Hello World, You've Taught Me So Much

Hello my friends. Today I am feeling a lot of gratitude for this journey and everything the world (or at least the corners of the world I have visited thus far) has taught me. I have to admit that over the past two weeks I have struggled and felt conflicted about posting updates on my travel. From the beginning, my blog was intended to draw people in towards love and encourage others to set themselves free of the ideas and beliefs society has placed upon us all in different ways. When you have your own blog it seems very self-aggrandized and that is exactly the opposite of what I wanted my messaging to be. Remember for a moment that I removed myself from social media for six months and the most difficult part of sharing my story with the world was knowing that I was going to have to subject myself again to the 'false reality' that social media represents. My intention was not to use story as a platform to flaunt my travels, consequently creating feelings of comparison or jealousy. My intention was to express vulnerability and authenticity and share with others my personal journey of self-discovery in order to encourage others to do the same. I want you to know that finding a path in life that makes you feel fulfilled and also spiritually connected with the world is possible, even when it feels like you are stuck. It doesn't have to be through travel or quitting your job or doing an intensive yoga teacher training and blogging about it like I have chosen to do; it could be anything that breathes life into YOUR soul and being.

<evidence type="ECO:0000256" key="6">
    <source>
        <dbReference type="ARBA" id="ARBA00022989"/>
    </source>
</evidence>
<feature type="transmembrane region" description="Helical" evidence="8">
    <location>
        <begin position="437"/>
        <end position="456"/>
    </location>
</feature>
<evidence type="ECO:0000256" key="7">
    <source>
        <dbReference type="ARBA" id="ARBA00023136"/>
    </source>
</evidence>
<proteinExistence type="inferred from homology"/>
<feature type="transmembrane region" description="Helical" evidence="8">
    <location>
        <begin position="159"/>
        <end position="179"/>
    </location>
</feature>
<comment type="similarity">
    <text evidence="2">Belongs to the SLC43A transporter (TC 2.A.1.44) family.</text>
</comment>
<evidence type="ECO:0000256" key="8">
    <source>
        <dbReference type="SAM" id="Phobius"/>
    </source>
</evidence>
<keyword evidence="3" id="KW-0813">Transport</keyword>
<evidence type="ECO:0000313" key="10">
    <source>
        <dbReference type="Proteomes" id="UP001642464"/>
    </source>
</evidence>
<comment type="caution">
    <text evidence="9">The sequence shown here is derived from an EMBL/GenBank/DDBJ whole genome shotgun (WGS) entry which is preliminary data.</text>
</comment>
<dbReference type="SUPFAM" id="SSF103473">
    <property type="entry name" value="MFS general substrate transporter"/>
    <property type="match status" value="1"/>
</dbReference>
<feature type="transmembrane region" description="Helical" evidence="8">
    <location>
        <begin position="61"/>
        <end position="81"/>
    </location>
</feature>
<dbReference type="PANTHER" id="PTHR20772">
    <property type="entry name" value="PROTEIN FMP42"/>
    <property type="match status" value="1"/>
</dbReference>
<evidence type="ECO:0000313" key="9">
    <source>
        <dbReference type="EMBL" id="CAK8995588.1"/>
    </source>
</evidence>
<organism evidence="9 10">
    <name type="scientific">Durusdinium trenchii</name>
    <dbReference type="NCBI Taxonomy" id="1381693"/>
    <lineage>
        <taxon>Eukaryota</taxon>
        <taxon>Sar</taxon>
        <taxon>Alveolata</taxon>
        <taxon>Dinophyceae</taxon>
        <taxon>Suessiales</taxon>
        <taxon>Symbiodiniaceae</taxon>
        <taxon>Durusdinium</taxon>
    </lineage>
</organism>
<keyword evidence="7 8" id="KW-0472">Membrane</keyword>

So keeping this in mind, I want to gently encourage you to explore the areas of your life that you are restless in. I know that all the areas of my life that I feel most uncomfortable in are usually areas that I need to investigate further and dedicate more time to doing some inner-work in. Does the immediate gratification of getting a 'like' on Instagram or the distraction of having your phone attached to you add fulfillment to your day? Do you feel unhappy at work or feel like you are contributing a 'greater good' to society as a whole? If not, how can you incorporate something into your life (like a new hobby or volunteer opportunity) or take something away (like limiting your cell phone or social media usage) and replace it with something that authentically fits into your individual talents and the gifts you bring into the world? We all have talents and gifts that are meant to be shared with others. Even if you don't yet know what those gifts are, remove the possibility of searching externally for happiness and instead spend time observing yourself. I can promise you that it doesn't matter where you are in the world; if you are restless within your soul, you will remain in a state of unhappiness. Although my travels have many distractions and present new and exciting learning opportunities everyday, the majority of my trip has been time dedicated to self-exploration, reflection, and personal improvement. I have so much time at train stations and airports and buses to be in my own thoughts (which was something several months ago I was extremely afraid of) that I have had to relearn myself completely. I have had to learn how to love myself and forgive myself and let go of things I have no control over. I have tried looking at every challenge and suffering in my life as a ’teacher’ and an opportunity for personal growth. When we draw inwardly and strive for self-growth, the things, experiences, and people that make us feel connected to the world naturally fall into place and add to our overall happiness and sense of self-worth.